The Reserve, which juts in and out of the beautifully misshapen manmade Lake Keowee, features a Jack Nicklaus golf course that hosts an annual Web.com tour pro event, a large and rustic clubhouse and a huge lawn that sweeps down from the clubhouse to the lake. The community also features plenty of Clemson University fans; the school is located just 20 minutes away in the town of Clemson.
I recall on my first visit to The Reserve five years ago, I ate an early Saturday dinner in the clubhouse’s comfortable bar. As I indulged in the Swiss-chef-prepared meal, I noticed that virtually everyone arriving in the clubhouse was wearing orange. It was clear when the big screen TV was tuned in to the Clemson game that residents take their college football seriously. That enthusiasm is even more evident this season as the #2 ranked Tigers prepare for a Fiesta Bowl showdown with the #3 ranked Buckeyes of Ohio State. On that sprawling lawn below the clubhouse, a half-sized football field has been laid out with the bright orange Tiger paws logo emblazoned on it.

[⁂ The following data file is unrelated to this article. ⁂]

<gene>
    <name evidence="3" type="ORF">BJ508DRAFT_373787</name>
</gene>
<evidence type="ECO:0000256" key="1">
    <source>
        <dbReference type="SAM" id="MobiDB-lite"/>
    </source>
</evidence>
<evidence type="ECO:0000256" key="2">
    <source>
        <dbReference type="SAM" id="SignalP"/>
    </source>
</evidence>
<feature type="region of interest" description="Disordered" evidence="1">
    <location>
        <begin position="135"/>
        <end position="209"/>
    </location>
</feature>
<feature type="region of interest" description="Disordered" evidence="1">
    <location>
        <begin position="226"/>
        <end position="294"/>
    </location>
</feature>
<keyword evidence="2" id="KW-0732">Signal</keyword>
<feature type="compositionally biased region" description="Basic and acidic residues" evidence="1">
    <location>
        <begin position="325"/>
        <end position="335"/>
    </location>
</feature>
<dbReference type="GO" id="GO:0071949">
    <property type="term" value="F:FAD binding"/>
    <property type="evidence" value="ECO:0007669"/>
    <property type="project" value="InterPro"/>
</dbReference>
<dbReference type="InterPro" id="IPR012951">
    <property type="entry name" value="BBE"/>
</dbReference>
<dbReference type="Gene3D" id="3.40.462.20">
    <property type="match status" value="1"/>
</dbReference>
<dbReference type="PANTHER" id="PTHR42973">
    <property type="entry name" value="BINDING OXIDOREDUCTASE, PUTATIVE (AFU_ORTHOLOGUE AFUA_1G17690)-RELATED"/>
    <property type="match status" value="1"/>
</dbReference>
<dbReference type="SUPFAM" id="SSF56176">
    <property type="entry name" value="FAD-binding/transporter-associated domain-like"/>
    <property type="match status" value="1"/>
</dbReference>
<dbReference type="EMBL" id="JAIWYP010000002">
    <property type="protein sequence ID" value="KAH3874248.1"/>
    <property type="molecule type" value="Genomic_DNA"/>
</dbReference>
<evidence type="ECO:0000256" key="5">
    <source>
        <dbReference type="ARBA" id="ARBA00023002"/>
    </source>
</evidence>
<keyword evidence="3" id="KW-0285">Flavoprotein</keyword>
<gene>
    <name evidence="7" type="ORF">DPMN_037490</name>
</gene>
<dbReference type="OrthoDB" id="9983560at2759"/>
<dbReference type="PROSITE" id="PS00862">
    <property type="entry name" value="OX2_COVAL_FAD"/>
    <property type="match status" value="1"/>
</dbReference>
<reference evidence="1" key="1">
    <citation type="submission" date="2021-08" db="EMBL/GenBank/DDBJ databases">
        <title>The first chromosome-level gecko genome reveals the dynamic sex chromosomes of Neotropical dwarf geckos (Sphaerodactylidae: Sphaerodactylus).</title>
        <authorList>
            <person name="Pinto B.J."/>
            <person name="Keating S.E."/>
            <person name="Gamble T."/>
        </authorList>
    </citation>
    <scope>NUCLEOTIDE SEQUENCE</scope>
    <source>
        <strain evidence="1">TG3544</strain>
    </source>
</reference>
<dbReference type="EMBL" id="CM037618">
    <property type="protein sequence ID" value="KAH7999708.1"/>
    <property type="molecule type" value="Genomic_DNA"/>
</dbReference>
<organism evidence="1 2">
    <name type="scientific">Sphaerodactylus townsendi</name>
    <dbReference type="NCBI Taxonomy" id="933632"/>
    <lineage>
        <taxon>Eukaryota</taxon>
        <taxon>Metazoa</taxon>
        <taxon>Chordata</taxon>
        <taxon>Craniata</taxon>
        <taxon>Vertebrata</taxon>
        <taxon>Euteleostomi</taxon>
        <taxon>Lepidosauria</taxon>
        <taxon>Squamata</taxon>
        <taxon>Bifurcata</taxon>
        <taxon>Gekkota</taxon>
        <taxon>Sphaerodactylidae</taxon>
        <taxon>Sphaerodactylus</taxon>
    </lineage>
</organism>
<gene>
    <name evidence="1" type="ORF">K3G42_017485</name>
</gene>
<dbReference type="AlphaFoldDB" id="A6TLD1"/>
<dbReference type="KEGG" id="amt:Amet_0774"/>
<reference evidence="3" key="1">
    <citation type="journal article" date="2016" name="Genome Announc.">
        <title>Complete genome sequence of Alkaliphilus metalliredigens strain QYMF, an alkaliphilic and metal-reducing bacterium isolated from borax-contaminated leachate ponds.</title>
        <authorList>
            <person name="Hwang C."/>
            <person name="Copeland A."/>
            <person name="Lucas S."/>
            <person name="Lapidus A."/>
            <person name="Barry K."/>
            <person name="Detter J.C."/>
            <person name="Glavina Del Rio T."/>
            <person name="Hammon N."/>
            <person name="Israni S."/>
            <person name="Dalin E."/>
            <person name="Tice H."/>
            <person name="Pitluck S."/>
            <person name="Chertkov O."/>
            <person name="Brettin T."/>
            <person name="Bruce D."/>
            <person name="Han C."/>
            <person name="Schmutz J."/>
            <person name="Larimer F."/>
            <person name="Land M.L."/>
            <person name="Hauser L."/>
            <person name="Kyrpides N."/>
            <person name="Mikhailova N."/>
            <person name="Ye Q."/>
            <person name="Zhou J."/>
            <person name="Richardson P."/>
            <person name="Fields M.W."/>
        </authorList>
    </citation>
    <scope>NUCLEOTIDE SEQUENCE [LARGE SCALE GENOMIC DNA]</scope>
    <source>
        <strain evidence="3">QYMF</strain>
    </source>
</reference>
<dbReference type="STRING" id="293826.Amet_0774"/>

Charlottesville, VA, is one of the most underrated golf community markets for retirees. Perhaps a perception that a state just below the Mason-Dixon Line and not far from the Blue Ridge Mountains suffers through long, cold winters keeps us Yankee retirees from showing this impressive college town the love it deserves. In truth, those who live in the Charlottesville area put away the golf clubs in January and February but the weather generally cooperates in December and March and is nearly perfect the rest of the year. And in January and February, there are plenty of distracting events in a major college town like Charlottesville, home to the University of Virginia (UVA), including big-time college basketball, concerts and art exhibits. And the university’s adult education program is on a par with any in the nation.